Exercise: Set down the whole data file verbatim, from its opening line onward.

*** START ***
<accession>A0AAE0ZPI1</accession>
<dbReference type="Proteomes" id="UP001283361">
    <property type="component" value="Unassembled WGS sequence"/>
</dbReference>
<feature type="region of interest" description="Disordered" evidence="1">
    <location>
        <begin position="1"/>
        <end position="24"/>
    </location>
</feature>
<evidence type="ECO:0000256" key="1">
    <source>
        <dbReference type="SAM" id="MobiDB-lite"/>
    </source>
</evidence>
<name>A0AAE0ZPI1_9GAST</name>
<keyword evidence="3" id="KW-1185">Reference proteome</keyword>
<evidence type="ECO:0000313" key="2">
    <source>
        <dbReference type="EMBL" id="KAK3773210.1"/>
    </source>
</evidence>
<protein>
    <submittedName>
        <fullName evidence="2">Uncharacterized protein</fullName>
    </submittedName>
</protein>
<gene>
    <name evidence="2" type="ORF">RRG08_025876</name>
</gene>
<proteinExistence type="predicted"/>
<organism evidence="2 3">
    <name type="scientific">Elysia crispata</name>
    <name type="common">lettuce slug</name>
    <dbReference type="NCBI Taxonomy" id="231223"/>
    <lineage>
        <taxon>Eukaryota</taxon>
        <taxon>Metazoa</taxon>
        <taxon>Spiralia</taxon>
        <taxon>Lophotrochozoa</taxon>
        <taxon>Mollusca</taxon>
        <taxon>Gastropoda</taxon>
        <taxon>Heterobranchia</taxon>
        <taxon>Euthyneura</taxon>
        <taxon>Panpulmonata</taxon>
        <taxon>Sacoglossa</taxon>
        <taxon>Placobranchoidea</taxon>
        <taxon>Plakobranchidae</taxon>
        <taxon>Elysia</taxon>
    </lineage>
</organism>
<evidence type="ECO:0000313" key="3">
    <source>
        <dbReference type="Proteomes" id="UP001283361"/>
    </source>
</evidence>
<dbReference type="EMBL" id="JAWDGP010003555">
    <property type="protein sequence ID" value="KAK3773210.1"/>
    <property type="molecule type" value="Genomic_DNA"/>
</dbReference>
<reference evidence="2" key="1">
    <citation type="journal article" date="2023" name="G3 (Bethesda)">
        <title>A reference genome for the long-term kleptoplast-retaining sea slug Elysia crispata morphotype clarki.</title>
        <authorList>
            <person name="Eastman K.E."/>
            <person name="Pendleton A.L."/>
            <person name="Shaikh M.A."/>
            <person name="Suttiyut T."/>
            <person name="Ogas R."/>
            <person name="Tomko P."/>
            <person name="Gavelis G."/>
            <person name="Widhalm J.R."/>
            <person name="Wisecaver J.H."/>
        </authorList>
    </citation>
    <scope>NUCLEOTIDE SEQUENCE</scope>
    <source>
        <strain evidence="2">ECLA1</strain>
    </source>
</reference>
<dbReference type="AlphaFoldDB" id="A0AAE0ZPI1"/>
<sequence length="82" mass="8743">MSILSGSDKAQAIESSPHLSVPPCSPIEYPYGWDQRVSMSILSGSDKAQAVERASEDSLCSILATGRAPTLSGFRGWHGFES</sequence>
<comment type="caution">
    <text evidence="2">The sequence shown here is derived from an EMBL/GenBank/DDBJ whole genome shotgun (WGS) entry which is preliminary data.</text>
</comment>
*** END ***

<accession>A0AAE0ZPI1</accession>
<dbReference type="Proteomes" id="UP001283361">
    <property type="component" value="Unassembled WGS sequence"/>
</dbReference>
<feature type="region of interest" description="Disordered" evidence="1">
    <location>
        <begin position="1"/>
        <end position="24"/>
    </location>
</feature>
<evidence type="ECO:0000256" key="1">
    <source>
        <dbReference type="SAM" id="MobiDB-lite"/>
    </source>
</evidence>
<name>A0AAE0ZPI1_9GAST</name>
<keyword evidence="3" id="KW-1185">Reference proteome</keyword>
<evidence type="ECO:0000313" key="2">
    <source>
        <dbReference type="EMBL" id="KAK3773210.1"/>
    </source>
</evidence>
<protein>
    <submittedName>
        <fullName evidence="2">Uncharacterized protein</fullName>
    </submittedName>
</protein>
<gene>
    <name evidence="2" type="ORF">RRG08_025876</name>
</gene>
<proteinExistence type="predicted"/>
<organism evidence="2 3">
    <name type="scientific">Elysia crispata</name>
    <name type="common">lettuce slug</name>
    <dbReference type="NCBI Taxonomy" id="231223"/>
    <lineage>
        <taxon>Eukaryota</taxon>
        <taxon>Metazoa</taxon>
        <taxon>Spiralia</taxon>
        <taxon>Lophotrochozoa</taxon>
        <taxon>Mollusca</taxon>
        <taxon>Gastropoda</taxon>
        <taxon>Heterobranchia</taxon>
        <taxon>Euthyneura</taxon>
        <taxon>Panpulmonata</taxon>
        <taxon>Sacoglossa</taxon>
        <taxon>Placobranchoidea</taxon>
        <taxon>Plakobranchidae</taxon>
        <taxon>Elysia</taxon>
    </lineage>
</organism>
<evidence type="ECO:0000313" key="3">
    <source>
        <dbReference type="Proteomes" id="UP001283361"/>
    </source>
</evidence>
<dbReference type="EMBL" id="JAWDGP010003555">
    <property type="protein sequence ID" value="KAK3773210.1"/>
    <property type="molecule type" value="Genomic_DNA"/>
</dbReference>
<reference evidence="2" key="1">
    <citation type="journal article" date="2023" name="G3 (Bethesda)">
        <title>A reference genome for the long-term kleptoplast-retaining sea slug Elysia crispata morphotype clarki.</title>
        <authorList>
            <person name="Eastman K.E."/>
            <person name="Pendleton A.L."/>
            <person name="Shaikh M.A."/>
            <person name="Suttiyut T."/>
            <person name="Ogas R."/>
            <person name="Tomko P."/>
            <person name="Gavelis G."/>
            <person name="Widhalm J.R."/>
            <person name="Wisecaver J.H."/>
        </authorList>
    </citation>
    <scope>NUCLEOTIDE SEQUENCE</scope>
    <source>
        <strain evidence="2">ECLA1</strain>
    </source>
</reference>
<dbReference type="AlphaFoldDB" id="A0AAE0ZPI1"/>
<sequence length="82" mass="8743">MSILSGSDKAQAIESSPHLSVPPCSPIEYPYGWDQRVSMSILSGSDKAQAVERASEDSLCSILATGRAPTLSGFRGWHGFES</sequence>
<comment type="caution">
    <text evidence="2">The sequence shown here is derived from an EMBL/GenBank/DDBJ whole genome shotgun (WGS) entry which is preliminary data.</text>
</comment>